If Russia is as bad as the US, then the US is not as bad as Russia.

...

Brilliant!
posted by Pyrogenesis at 2:01 AM on August 2, 2013


I'd so love if if any country security recorded and then published a summit with the U.S. in which they rapidly turned every discussion point back onto the U.S. torture record. Talk about Snowden? Nope, try the torture of Bradley Manning. Talk about Assad? Nope, try bringing the Bush Six to justice. Talk about journalistic freedom? Why not whistleblowers? Why not Weev, Jeremy Hammond, Barrett Brown, etc. Oil? Americas drug wars. Obama's kill list. etc. Even our police state like culture and police militarization if time allows. Just nail home the message that the American government has lost all credibility. And then I'd enjoy seeing a second and a third country do so.
posted by jeffburdges at 2:59 AM on August 2, 2013 [5 favorites]


Hey, let's be honest--it is sorta not cool that this dude is saying the US is such a terrible place while gladly accepting Putin's help to avoid prosecution for acts he knew were crimes when he committed them.

With you it's always CRIME or NOT CRIME. Nothing at all about severity, nothing about whether the laws are just, about how our dysfunctional system currently makes it hard to fix them, nothing about public good, nothing about casting light on terrible actions, nothing about the power of the state being used to keep things from the citizens they really really should know.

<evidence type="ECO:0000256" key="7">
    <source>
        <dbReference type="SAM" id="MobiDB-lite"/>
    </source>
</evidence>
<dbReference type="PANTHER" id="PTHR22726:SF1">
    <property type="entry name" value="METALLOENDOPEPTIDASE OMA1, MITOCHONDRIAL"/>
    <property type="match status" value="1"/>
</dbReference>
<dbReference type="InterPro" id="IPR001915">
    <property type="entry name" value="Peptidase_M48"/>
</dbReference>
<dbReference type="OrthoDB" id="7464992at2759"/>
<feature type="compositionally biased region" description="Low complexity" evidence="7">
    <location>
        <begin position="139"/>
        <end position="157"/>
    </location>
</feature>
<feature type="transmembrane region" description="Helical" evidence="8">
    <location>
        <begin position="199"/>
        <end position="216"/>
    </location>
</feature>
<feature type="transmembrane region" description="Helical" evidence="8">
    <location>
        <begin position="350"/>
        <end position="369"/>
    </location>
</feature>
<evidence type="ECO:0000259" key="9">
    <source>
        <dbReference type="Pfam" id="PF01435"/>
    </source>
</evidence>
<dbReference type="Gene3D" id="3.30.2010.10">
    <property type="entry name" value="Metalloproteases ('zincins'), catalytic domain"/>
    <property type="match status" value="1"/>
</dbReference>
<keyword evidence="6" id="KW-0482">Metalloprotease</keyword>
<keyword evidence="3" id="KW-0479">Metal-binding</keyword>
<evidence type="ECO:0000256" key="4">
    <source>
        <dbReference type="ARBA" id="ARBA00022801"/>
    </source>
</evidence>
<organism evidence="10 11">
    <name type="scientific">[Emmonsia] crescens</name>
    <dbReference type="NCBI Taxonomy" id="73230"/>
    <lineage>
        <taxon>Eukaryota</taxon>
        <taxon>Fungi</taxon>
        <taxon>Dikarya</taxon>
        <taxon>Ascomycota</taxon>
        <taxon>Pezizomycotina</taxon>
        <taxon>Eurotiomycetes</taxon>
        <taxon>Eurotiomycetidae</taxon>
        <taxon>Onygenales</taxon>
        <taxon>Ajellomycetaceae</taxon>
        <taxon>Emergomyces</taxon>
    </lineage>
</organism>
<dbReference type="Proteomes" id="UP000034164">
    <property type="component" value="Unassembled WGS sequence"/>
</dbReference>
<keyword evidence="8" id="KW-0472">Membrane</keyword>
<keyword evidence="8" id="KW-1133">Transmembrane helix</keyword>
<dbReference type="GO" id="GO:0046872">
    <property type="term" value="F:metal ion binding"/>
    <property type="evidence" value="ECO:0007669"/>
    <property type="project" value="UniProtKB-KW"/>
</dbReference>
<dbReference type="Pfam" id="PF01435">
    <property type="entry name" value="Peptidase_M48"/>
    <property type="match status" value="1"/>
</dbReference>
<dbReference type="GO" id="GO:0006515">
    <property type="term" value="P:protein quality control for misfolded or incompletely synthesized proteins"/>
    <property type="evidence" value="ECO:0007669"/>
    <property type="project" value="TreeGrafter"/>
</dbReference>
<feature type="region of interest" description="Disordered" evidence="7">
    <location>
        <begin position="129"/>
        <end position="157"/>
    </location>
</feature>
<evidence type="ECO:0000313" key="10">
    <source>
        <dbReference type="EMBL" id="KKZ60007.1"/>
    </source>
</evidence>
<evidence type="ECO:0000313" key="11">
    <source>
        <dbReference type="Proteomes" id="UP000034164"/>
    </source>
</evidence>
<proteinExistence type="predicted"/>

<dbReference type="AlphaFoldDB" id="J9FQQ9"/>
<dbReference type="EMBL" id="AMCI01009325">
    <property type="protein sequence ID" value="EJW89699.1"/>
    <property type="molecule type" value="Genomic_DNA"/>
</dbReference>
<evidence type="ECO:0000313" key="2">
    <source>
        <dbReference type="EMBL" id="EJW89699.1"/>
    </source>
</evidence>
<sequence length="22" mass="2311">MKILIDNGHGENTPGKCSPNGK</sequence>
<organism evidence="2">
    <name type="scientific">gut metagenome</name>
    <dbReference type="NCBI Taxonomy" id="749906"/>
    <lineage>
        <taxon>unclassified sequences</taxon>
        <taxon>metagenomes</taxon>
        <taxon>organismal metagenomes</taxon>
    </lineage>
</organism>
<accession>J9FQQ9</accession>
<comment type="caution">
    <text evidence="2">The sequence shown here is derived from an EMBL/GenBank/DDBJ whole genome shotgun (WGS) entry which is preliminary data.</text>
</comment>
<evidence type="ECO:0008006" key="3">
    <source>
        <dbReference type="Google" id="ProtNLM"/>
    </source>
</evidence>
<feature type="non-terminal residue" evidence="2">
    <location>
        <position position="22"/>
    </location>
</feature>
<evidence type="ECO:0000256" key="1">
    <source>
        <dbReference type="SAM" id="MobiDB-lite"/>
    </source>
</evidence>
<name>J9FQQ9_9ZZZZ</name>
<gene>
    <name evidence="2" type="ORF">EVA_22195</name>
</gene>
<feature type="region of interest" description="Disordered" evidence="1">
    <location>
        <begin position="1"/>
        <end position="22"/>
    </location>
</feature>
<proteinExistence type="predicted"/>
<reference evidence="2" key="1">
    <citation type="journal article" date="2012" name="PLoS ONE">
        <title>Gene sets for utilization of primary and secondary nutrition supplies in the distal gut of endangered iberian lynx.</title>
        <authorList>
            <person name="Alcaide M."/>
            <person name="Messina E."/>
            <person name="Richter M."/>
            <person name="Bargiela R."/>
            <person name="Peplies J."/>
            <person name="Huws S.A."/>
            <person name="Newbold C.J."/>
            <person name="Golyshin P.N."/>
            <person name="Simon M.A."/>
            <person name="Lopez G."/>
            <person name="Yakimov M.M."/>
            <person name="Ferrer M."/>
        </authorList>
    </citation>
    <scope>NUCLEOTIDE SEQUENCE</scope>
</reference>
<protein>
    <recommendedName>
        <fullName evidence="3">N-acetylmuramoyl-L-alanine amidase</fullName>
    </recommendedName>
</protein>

Bullshit. It's nothing more than avoiding prosecution.

Running to a nation known to have a horrible human rights record, to escape a nation that was long thought to have a pretty good record, for the crime of telling its citizens about how it's not as good as they thought it was.
posted by JHarris at 3:34 AM on August 2, 2013 [8 favorites]


"Pressed by Blitzer if there was evidence that Snowden had directly put American lives at risk, Graham said 'a ton' exists, but that he could not share it publicly."

Ah yes. The political version of "I know more about this than you can possibly imagine."
posted by MuffinMan at 3:46 AM on August 2, 2013 [3 favorites]


But isn't it all public now, anyway, given that a great deal of it has been in newspapers? I don't understand what the point is now of keeping mum and being cryptic, given that he apparently took most of the NSA's files with him.
posted by lesbiassparrow at 3:48 AM on August 2, 2013


Nice one Snowden. You've received temporary asylum in a country where its President monitored foreigners, consular officials and students as a member of the secret service, maneuvered his way around pesky laws to remain President, despite massive protests and whose first act as President was to guarantee that corruption charges against the former President would not be pursued.

Frankly, this just reads as Snowden thinking he shouldn't haven't to face any consequences for his actions and that whatever he can do to stay out American reach is justified. Hardly commendable.
posted by Brandon Blatcher at 4:00 AM on August 2, 2013


Unless he gets a job with the KGB, I don't really think it's all that hypocritical. He clearly didn't want to stay there. I doubt he'll be there for the full year. He'll probably move around a bunch trying to lose the CIA and then fly to south america.
posted by empath at 4:03 AM on August 2, 2013 [1 favorite]


Frankly, this just reads as Snowden thinking he shouldn't haven't to face any consequences for his actions and that whatever he can do to stay out American reach is justified.

Within reason, I think that's close to what Snowden thinks.